Hit the Pork Highway for the best in Borinquen roadside snacks
1-hour drive or less east/south of San Juan
No visit to Puerto Rico is complete without a deep-fried roadside snack. Locals may argue over their favorite kioskos (open-air huts), but you’ll also find them eating, drinking and dancing their way through chinchorro routes on most weekends.
Take a break from outdoor excursions for a #treatyoself day in fried food heaven. As you adventure for myriad handmade goodies, you’ll find old-school family joints, Afro-Caribbean traditions and lively music on deck -- the makings of a good time. Major plus? It’s the most delicious way to support small businesses get back on their feet post-hurricane.
For the full circuit, start early at Piñones, a beachfront town 10 minutes outside San Juan airport along Route 187. Stop, snack, repeat. Hop back in your ride and continue 20-30 minutes east to Luquillo on the eastern coast, continue scarfing, and eventually end your day at El Guavate south near the mountains of Cayey. (Of course, if you want to take a snail’s pace, you could easily spend all day at each of these spots. The choice is yours.) Be warned: Every local will have their own recommendations -- even my family fights over their favorites!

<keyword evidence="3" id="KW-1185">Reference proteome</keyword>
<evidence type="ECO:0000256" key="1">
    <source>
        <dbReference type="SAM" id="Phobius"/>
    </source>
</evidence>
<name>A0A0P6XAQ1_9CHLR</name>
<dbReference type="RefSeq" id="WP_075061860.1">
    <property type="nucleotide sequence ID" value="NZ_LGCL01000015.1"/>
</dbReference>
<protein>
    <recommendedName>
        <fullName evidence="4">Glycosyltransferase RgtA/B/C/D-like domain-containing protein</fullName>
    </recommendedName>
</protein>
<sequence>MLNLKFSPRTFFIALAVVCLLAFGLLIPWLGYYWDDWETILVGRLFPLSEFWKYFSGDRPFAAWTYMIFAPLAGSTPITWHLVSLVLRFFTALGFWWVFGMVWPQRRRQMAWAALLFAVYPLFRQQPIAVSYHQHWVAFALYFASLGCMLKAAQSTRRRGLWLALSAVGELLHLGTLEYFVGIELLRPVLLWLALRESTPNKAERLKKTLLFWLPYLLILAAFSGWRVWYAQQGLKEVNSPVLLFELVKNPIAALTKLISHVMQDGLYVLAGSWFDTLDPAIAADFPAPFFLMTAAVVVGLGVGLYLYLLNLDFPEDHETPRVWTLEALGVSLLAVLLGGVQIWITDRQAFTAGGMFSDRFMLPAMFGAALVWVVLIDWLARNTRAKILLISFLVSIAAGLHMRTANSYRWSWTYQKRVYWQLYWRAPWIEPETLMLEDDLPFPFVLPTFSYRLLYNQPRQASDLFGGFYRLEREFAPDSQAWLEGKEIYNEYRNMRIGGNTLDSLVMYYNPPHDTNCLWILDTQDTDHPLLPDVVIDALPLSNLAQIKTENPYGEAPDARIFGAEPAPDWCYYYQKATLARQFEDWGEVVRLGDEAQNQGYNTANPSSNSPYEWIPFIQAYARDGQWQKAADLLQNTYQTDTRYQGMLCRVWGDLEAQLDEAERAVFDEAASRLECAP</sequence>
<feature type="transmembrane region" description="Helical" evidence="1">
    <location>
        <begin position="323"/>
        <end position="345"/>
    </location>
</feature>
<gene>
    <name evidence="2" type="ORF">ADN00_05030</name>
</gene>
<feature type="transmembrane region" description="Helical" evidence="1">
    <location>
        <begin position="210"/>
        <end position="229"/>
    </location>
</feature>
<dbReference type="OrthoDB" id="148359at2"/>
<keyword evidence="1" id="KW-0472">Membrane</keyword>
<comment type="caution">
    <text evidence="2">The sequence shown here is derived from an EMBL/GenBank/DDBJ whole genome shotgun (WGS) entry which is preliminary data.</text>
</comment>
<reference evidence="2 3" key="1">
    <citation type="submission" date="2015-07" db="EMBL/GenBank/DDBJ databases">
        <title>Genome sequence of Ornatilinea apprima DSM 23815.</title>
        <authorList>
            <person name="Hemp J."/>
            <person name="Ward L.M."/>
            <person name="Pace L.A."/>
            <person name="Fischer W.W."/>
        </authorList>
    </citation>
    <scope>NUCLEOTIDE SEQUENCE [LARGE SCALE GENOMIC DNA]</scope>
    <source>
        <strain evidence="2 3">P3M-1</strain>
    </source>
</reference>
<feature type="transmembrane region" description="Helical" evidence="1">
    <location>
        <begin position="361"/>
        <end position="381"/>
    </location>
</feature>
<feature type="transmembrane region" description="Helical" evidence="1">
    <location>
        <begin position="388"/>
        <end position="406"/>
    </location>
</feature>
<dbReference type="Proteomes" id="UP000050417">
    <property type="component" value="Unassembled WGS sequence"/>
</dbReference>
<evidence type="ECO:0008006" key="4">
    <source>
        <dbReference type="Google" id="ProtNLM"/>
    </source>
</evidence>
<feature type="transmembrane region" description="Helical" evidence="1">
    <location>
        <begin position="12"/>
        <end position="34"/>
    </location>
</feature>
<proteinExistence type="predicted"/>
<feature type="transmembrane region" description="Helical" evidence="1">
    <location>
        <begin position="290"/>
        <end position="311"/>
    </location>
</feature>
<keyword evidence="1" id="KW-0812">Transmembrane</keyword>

Savor plantains in masa dough when biting into alcapurrias and pastelillos, fried dough turnovers stuffed with meat or mariscos (seafood). Grab a pancake-sized bacalaito (salted cod fritter) while overlooking the ocean just a few feet away. Hear the crunch of fritters like chicharrones (fried pork cracklings) or chicharrones de conejo (fried rabbit). See why pernil reigns king as you pass by rows of golden-brown, whole spit-roasted pigs ready to be chopped and served crisp alongside traditional sides like morcilla (blood sausage) and arroz con gandules (yellow rice and pigeon peas). Don’t forget to top with the island’s signature garlicky mojo sauce.
Pro tip: These small, but legendary, food shacks are the perfect fast-casual spots to taste unique textures and flavors distinct to each region. When you find one that you like, knock back an ice-cold Medalla or two (the local beer), play a game of pool or enjoy salsa music blasting around you. Bonus? No dress code required.